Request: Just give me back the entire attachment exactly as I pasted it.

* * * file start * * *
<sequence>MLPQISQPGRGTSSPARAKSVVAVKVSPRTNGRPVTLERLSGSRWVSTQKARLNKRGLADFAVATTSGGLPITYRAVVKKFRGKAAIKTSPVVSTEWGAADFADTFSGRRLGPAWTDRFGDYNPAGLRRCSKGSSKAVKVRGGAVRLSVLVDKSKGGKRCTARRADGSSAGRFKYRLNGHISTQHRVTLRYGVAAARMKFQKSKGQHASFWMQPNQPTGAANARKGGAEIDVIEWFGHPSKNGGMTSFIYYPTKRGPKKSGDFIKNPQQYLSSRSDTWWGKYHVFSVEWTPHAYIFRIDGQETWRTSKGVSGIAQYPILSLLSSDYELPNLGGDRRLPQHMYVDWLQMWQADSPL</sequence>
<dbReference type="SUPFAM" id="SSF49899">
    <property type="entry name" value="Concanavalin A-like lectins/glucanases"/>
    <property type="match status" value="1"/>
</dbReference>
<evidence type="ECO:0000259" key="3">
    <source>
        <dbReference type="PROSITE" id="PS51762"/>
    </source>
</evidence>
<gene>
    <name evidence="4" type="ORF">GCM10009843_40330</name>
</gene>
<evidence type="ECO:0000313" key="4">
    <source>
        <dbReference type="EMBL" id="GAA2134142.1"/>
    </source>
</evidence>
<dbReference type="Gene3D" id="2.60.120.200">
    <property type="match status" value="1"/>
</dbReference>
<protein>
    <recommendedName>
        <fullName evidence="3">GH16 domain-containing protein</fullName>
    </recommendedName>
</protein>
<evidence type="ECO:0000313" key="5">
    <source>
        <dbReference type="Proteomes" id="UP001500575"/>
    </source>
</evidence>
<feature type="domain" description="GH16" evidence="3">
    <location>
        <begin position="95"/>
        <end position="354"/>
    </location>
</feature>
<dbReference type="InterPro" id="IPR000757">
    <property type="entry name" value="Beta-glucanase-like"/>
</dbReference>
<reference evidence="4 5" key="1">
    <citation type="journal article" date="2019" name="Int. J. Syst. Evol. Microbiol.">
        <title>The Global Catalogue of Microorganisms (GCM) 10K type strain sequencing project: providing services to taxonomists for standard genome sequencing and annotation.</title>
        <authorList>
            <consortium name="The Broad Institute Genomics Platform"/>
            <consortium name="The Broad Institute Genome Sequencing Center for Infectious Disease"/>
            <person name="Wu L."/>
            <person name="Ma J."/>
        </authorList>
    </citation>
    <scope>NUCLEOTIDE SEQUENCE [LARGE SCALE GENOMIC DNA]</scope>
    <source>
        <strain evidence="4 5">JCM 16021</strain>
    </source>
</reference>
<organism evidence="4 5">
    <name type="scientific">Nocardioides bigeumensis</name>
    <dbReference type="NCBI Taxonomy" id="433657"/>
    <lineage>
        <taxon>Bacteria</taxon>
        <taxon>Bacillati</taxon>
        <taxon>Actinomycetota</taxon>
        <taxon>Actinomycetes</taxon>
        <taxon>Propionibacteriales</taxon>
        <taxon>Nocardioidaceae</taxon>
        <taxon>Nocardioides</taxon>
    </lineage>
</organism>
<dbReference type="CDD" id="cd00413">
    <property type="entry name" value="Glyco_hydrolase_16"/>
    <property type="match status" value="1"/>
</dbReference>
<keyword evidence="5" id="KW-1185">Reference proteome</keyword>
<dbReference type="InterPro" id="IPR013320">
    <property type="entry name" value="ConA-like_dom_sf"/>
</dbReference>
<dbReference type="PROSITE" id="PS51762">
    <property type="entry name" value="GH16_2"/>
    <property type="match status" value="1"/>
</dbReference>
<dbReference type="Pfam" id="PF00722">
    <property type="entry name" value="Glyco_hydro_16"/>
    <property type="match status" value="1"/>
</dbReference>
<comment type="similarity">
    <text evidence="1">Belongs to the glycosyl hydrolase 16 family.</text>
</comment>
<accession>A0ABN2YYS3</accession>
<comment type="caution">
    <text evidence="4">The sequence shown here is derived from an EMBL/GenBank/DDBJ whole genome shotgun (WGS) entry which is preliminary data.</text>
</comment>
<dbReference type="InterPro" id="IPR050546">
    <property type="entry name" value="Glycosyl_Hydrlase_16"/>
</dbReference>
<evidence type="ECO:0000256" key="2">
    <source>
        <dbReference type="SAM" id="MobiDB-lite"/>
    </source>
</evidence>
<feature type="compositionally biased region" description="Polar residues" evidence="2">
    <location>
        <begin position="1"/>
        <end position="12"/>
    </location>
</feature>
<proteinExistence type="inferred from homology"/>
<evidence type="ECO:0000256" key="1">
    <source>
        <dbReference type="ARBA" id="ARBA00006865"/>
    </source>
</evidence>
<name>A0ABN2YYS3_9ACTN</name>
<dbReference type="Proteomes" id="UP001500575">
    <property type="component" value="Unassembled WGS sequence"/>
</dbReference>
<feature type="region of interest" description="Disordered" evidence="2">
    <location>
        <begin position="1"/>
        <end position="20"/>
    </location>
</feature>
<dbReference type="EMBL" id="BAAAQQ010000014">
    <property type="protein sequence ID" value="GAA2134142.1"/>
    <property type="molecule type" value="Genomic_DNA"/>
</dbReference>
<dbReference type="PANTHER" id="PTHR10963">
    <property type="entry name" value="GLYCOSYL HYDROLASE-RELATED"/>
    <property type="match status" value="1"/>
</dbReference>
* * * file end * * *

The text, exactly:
<sequence>MLPQISQPGRGTSSPARAKSVVAVKVSPRTNGRPVTLERLSGSRWVSTQKARLNKRGLADFAVATTSGGLPITYRAVVKKFRGKAAIKTSPVVSTEWGAADFADTFSGRRLGPAWTDRFGDYNPAGLRRCSKGSSKAVKVRGGAVRLSVLVDKSKGGKRCTARRADGSSAGRFKYRLNGHISTQHRVTLRYGVAAARMKFQKSKGQHASFWMQPNQPTGAANARKGGAEIDVIEWFGHPSKNGGMTSFIYYPTKRGPKKSGDFIKNPQQYLSSRSDTWWGKYHVFSVEWTPHAYIFRIDGQETWRTSKGVSGIAQYPILSLLSSDYELPNLGGDRRLPQHMYVDWLQMWQADSPL</sequence>
<dbReference type="SUPFAM" id="SSF49899">
    <property type="entry name" value="Concanavalin A-like lectins/glucanases"/>
    <property type="match status" value="1"/>
</dbReference>
<evidence type="ECO:0000259" key="3">
    <source>
        <dbReference type="PROSITE" id="PS51762"/>
    </source>
</evidence>
<gene>
    <name evidence="4" type="ORF">GCM10009843_40330</name>
</gene>
<evidence type="ECO:0000313" key="4">
    <source>
        <dbReference type="EMBL" id="GAA2134142.1"/>
    </source>
</evidence>
<dbReference type="Gene3D" id="2.60.120.200">
    <property type="match status" value="1"/>
</dbReference>
<protein>
    <recommendedName>
        <fullName evidence="3">GH16 domain-containing protein</fullName>
    </recommendedName>
</protein>
<evidence type="ECO:0000313" key="5">
    <source>
        <dbReference type="Proteomes" id="UP001500575"/>
    </source>
</evidence>
<feature type="domain" description="GH16" evidence="3">
    <location>
        <begin position="95"/>
        <end position="354"/>
    </location>
</feature>
<dbReference type="InterPro" id="IPR000757">
    <property type="entry name" value="Beta-glucanase-like"/>
</dbReference>
<reference evidence="4 5" key="1">
    <citation type="journal article" date="2019" name="Int. J. Syst. Evol. Microbiol.">
        <title>The Global Catalogue of Microorganisms (GCM) 10K type strain sequencing project: providing services to taxonomists for standard genome sequencing and annotation.</title>
        <authorList>
            <consortium name="The Broad Institute Genomics Platform"/>
            <consortium name="The Broad Institute Genome Sequencing Center for Infectious Disease"/>
            <person name="Wu L."/>
            <person name="Ma J."/>
        </authorList>
    </citation>
    <scope>NUCLEOTIDE SEQUENCE [LARGE SCALE GENOMIC DNA]</scope>
    <source>
        <strain evidence="4 5">JCM 16021</strain>
    </source>
</reference>
<organism evidence="4 5">
    <name type="scientific">Nocardioides bigeumensis</name>
    <dbReference type="NCBI Taxonomy" id="433657"/>
    <lineage>
        <taxon>Bacteria</taxon>
        <taxon>Bacillati</taxon>
        <taxon>Actinomycetota</taxon>
        <taxon>Actinomycetes</taxon>
        <taxon>Propionibacteriales</taxon>
        <taxon>Nocardioidaceae</taxon>
        <taxon>Nocardioides</taxon>
    </lineage>
</organism>
<dbReference type="CDD" id="cd00413">
    <property type="entry name" value="Glyco_hydrolase_16"/>
    <property type="match status" value="1"/>
</dbReference>
<keyword evidence="5" id="KW-1185">Reference proteome</keyword>
<dbReference type="InterPro" id="IPR013320">
    <property type="entry name" value="ConA-like_dom_sf"/>
</dbReference>
<dbReference type="PROSITE" id="PS51762">
    <property type="entry name" value="GH16_2"/>
    <property type="match status" value="1"/>
</dbReference>
<dbReference type="Pfam" id="PF00722">
    <property type="entry name" value="Glyco_hydro_16"/>
    <property type="match status" value="1"/>
</dbReference>
<comment type="similarity">
    <text evidence="1">Belongs to the glycosyl hydrolase 16 family.</text>
</comment>
<accession>A0ABN2YYS3</accession>
<comment type="caution">
    <text evidence="4">The sequence shown here is derived from an EMBL/GenBank/DDBJ whole genome shotgun (WGS) entry which is preliminary data.</text>
</comment>
<dbReference type="InterPro" id="IPR050546">
    <property type="entry name" value="Glycosyl_Hydrlase_16"/>
</dbReference>
<evidence type="ECO:0000256" key="2">
    <source>
        <dbReference type="SAM" id="MobiDB-lite"/>
    </source>
</evidence>
<feature type="compositionally biased region" description="Polar residues" evidence="2">
    <location>
        <begin position="1"/>
        <end position="12"/>
    </location>
</feature>
<proteinExistence type="inferred from homology"/>
<evidence type="ECO:0000256" key="1">
    <source>
        <dbReference type="ARBA" id="ARBA00006865"/>
    </source>
</evidence>
<name>A0ABN2YYS3_9ACTN</name>
<dbReference type="Proteomes" id="UP001500575">
    <property type="component" value="Unassembled WGS sequence"/>
</dbReference>
<feature type="region of interest" description="Disordered" evidence="2">
    <location>
        <begin position="1"/>
        <end position="20"/>
    </location>
</feature>
<dbReference type="EMBL" id="BAAAQQ010000014">
    <property type="protein sequence ID" value="GAA2134142.1"/>
    <property type="molecule type" value="Genomic_DNA"/>
</dbReference>
<dbReference type="PANTHER" id="PTHR10963">
    <property type="entry name" value="GLYCOSYL HYDROLASE-RELATED"/>
    <property type="match status" value="1"/>
</dbReference>